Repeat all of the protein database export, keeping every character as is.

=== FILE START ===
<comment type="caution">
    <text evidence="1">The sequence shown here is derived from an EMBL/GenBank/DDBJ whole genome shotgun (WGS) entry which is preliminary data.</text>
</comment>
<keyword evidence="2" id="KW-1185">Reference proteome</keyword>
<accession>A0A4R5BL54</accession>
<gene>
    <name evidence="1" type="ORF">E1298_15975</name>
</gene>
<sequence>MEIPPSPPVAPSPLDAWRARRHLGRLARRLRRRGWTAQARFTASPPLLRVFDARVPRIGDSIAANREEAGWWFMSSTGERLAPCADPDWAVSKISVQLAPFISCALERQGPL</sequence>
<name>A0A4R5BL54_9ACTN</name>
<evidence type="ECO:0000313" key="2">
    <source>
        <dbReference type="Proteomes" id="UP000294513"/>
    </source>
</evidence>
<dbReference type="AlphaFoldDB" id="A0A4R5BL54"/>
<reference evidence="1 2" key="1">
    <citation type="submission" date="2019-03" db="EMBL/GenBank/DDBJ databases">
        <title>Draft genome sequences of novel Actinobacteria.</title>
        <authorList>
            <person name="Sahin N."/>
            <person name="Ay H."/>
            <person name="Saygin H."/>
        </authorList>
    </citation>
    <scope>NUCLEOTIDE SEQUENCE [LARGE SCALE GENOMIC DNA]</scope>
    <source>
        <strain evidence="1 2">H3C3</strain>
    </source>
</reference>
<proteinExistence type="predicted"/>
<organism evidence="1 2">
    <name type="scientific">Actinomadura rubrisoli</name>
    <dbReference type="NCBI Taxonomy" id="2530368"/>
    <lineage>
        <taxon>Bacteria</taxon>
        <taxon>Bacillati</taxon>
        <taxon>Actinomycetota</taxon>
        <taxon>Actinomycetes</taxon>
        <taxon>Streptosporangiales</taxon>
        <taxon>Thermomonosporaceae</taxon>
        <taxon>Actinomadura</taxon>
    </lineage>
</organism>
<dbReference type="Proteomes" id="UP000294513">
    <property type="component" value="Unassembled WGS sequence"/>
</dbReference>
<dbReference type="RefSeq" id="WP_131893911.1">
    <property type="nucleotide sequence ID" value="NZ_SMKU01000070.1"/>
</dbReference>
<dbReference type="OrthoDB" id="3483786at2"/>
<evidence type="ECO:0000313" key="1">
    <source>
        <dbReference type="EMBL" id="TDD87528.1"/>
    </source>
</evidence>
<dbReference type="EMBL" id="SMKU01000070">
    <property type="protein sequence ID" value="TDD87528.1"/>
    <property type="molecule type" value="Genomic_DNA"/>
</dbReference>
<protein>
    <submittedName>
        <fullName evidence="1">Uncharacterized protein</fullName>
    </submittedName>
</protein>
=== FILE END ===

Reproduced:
<comment type="caution">
    <text evidence="1">The sequence shown here is derived from an EMBL/GenBank/DDBJ whole genome shotgun (WGS) entry which is preliminary data.</text>
</comment>
<keyword evidence="2" id="KW-1185">Reference proteome</keyword>
<accession>A0A4R5BL54</accession>
<gene>
    <name evidence="1" type="ORF">E1298_15975</name>
</gene>
<sequence>MEIPPSPPVAPSPLDAWRARRHLGRLARRLRRRGWTAQARFTASPPLLRVFDARVPRIGDSIAANREEAGWWFMSSTGERLAPCADPDWAVSKISVQLAPFISCALERQGPL</sequence>
<name>A0A4R5BL54_9ACTN</name>
<evidence type="ECO:0000313" key="2">
    <source>
        <dbReference type="Proteomes" id="UP000294513"/>
    </source>
</evidence>
<dbReference type="AlphaFoldDB" id="A0A4R5BL54"/>
<reference evidence="1 2" key="1">
    <citation type="submission" date="2019-03" db="EMBL/GenBank/DDBJ databases">
        <title>Draft genome sequences of novel Actinobacteria.</title>
        <authorList>
            <person name="Sahin N."/>
            <person name="Ay H."/>
            <person name="Saygin H."/>
        </authorList>
    </citation>
    <scope>NUCLEOTIDE SEQUENCE [LARGE SCALE GENOMIC DNA]</scope>
    <source>
        <strain evidence="1 2">H3C3</strain>
    </source>
</reference>
<proteinExistence type="predicted"/>
<organism evidence="1 2">
    <name type="scientific">Actinomadura rubrisoli</name>
    <dbReference type="NCBI Taxonomy" id="2530368"/>
    <lineage>
        <taxon>Bacteria</taxon>
        <taxon>Bacillati</taxon>
        <taxon>Actinomycetota</taxon>
        <taxon>Actinomycetes</taxon>
        <taxon>Streptosporangiales</taxon>
        <taxon>Thermomonosporaceae</taxon>
        <taxon>Actinomadura</taxon>
    </lineage>
</organism>
<dbReference type="Proteomes" id="UP000294513">
    <property type="component" value="Unassembled WGS sequence"/>
</dbReference>
<dbReference type="RefSeq" id="WP_131893911.1">
    <property type="nucleotide sequence ID" value="NZ_SMKU01000070.1"/>
</dbReference>
<dbReference type="OrthoDB" id="3483786at2"/>
<evidence type="ECO:0000313" key="1">
    <source>
        <dbReference type="EMBL" id="TDD87528.1"/>
    </source>
</evidence>
<dbReference type="EMBL" id="SMKU01000070">
    <property type="protein sequence ID" value="TDD87528.1"/>
    <property type="molecule type" value="Genomic_DNA"/>
</dbReference>
<protein>
    <submittedName>
        <fullName evidence="1">Uncharacterized protein</fullName>
    </submittedName>
</protein>